Awareness from the media can change the fate of the Ukrainian war


Emily Shull '25

More media coverage is essential to help stop the war in Ukraine.

Since the launch of Russia’s invasion of Ukraine in February, the war in Ukraine has become a devastating humanitarian crisis.  Not only has the conflict provoked political issues between Russia and members of the North Atlantic Treaty Organization (NATO), but it has also caused the loss of over 100,000 innocent Ukrainian lives, according to The New York Times.  Although reporting regarding Ukraine still makes international news headlines, interest in media coverage has dwindled over time, causing fewer and fewer Americans to continue to keep themselves informed on the war.  Loss of attention on Ukraine could be catastrophic, as the country needs assistance from the West to defend and rebuild its nation.  Ukrainians need the media to remain focused on their ongoing struggles to stay alive and, ultimately, end the war.

The Russian invasion of Ukraine is the largest military mobilization in Europe since the Second World War, according to The New York TimesBefore the occupation, Russian President Vladimir Putin tried to diminish the strength of NATO by illegally annexing parts of Crimea, Ukraine and taking hostile actions toward Ukraine.  In response, NATO cut ties of practical civilian and military collaboration with Russia in 2014, according to nato.intOccupying Ukraine is Mr. Putin’s next step in reducing the power of the alliance, while also attempting to recreate a modern Soviet empire, according to The New York Times.  Ukraine needs more news coverage not only to remember those suffering from the strife but also to maintain peace among world alliances.

The brutality of the attempted occupation has caused more than 3 million Ukrainians to flee to neighboring European countries, such as Poland and Hungary, and has caused the death of over 100,000 Ukrainians, according to The New York TimesThat is over 100,000 men and women, children and adults who Mr. Putin has stripped of a future.  People should not allow this devastation to go unnoticed.  No one should forget 100,000 people.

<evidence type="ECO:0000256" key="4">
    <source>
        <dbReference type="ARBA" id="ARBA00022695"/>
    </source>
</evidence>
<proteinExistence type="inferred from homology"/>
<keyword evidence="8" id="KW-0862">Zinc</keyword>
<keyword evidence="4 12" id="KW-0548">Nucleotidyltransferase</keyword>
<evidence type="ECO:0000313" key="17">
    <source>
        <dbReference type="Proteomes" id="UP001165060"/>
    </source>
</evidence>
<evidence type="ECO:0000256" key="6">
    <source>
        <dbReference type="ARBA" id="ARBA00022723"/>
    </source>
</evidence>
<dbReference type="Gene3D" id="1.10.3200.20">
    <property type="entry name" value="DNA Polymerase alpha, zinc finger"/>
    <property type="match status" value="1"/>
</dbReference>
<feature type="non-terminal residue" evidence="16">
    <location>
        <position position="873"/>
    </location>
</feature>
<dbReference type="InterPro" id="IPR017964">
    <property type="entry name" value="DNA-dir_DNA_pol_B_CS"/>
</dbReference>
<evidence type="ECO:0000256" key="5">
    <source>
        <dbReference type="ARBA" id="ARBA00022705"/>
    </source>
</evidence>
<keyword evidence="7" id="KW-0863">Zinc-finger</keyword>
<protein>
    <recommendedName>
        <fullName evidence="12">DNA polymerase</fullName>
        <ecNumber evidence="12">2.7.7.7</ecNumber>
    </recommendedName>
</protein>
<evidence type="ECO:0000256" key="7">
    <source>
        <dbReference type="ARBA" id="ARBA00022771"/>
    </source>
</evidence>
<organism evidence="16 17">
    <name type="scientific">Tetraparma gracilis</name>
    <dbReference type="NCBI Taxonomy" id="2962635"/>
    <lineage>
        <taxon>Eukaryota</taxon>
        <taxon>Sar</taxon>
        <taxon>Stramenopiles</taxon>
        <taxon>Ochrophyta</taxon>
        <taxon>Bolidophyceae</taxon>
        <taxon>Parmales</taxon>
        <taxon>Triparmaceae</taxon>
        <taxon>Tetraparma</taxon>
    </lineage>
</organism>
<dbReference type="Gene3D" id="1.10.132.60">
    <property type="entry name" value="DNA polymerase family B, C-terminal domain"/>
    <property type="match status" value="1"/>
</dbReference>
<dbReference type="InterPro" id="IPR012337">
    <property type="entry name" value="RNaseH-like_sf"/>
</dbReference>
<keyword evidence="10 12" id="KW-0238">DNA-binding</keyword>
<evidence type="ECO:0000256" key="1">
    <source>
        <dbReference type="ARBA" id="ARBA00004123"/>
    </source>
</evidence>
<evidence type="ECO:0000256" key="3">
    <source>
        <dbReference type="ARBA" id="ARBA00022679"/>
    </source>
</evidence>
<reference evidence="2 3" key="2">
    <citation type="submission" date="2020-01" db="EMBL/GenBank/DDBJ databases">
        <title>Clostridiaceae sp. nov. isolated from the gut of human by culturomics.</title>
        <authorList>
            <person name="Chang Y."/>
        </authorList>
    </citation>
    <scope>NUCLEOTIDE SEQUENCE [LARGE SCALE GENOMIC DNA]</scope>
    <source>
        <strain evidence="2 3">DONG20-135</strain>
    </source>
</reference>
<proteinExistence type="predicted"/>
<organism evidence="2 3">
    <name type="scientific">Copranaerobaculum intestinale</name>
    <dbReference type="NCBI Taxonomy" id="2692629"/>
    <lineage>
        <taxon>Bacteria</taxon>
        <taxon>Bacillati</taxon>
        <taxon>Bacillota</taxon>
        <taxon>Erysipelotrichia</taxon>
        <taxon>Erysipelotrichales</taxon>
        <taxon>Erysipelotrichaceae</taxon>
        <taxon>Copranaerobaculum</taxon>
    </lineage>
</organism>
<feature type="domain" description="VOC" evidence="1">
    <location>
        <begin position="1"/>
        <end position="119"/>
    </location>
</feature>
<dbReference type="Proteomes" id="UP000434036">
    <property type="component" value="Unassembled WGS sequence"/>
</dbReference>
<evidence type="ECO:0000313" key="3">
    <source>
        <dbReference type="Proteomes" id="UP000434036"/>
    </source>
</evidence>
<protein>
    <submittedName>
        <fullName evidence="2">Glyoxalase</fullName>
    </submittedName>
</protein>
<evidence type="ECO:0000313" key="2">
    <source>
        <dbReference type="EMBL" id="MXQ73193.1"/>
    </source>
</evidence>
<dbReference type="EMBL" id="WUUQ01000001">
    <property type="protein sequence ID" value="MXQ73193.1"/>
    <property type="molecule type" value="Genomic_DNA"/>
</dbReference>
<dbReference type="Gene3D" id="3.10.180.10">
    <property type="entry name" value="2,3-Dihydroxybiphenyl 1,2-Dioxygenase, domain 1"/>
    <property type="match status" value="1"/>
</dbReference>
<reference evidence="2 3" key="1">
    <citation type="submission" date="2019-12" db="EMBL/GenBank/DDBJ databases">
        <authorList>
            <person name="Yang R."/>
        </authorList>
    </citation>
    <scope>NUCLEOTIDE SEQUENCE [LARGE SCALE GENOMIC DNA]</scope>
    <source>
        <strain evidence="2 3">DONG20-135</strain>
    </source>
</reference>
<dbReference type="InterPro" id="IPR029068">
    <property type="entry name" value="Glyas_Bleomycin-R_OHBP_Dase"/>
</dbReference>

The war in Ukraine makes news headlines in February.  Emily Shull ’25

The West’s attention to advancements in the war has faded over time.  The lack of military progression from both sides has resulted in many Americans thinking the war is old news, causing a lack of overall media coverage, according to bloomberg.comPeople should care about Ukraine because human beings continue to suffer at the hands of oppression and brutality. 

Every day in southern Ukraine civilians are still fleeing from the escalating danger of Russia’s military.  Ukrainians bring with them only what they can carry by hand, according to The New York Times.  They fight every day to stay alive, as the war with Russia carries on and Western people continue to become less interested and informed about the crisis.  Refugees require help from the media to ensure that the general public does not forget their struggles. 

The loss of lives should not merely be a number flicked across the screen at home when the nightly news broadcasts on television.  Rather, the loss of lives should inspire Americans to take action and fight for other human beings who are suffering.  Americans should endeavor to align themselves with their belief of liberty and freedom and help Ukraine.  For this reason, it is incumbent upon national and international news outlets to report more extensively and thoroughly about, not just the numbers, but the actual human toll of this conflict.

Starting with the invasion of Ukraine in February, the Russian government began forcing publishers to abolish all mention of Ukraine as an independent nation from textbooks and other educational sources, according to   With the declining attention on Ukraine, Russia could win the war and wipe out Ukrainian history altogether.  Lack of media coverage not only diminishes the struggles of millions of humans, but also creates the issue that Russia could make Ukrainian struggles absent from history.

Ukraine struggles after Russian missiles strike Kyiv November 23.  Emily Shull ’25

As winter commences, the adversity in Ukraine will intensify.  Frigid temperatures and snowfall could delay progress on the battlefields and heighten difficulties individuals face daily.  The cold could also detain vehicles with fresh clothes and supplies from reaching the Ukrainian military, according to The New York Times.  Recognition from the media can help Ukrainians as the harsh weather approaches.  The Ukrainians need media coverage now more than ever.

Ukraine deserves and necessitates sustained attention.  It is the responsibility of reporters to help keep Ukrainians alive.  People should not look back on this historical crisis and wish they could have done more.  Instead, they should do more now to help save humanity.  People should stay informed and demand more media coverage of the war.  The future is in the hands of the present. 

Featured Image by Emily Shull ’25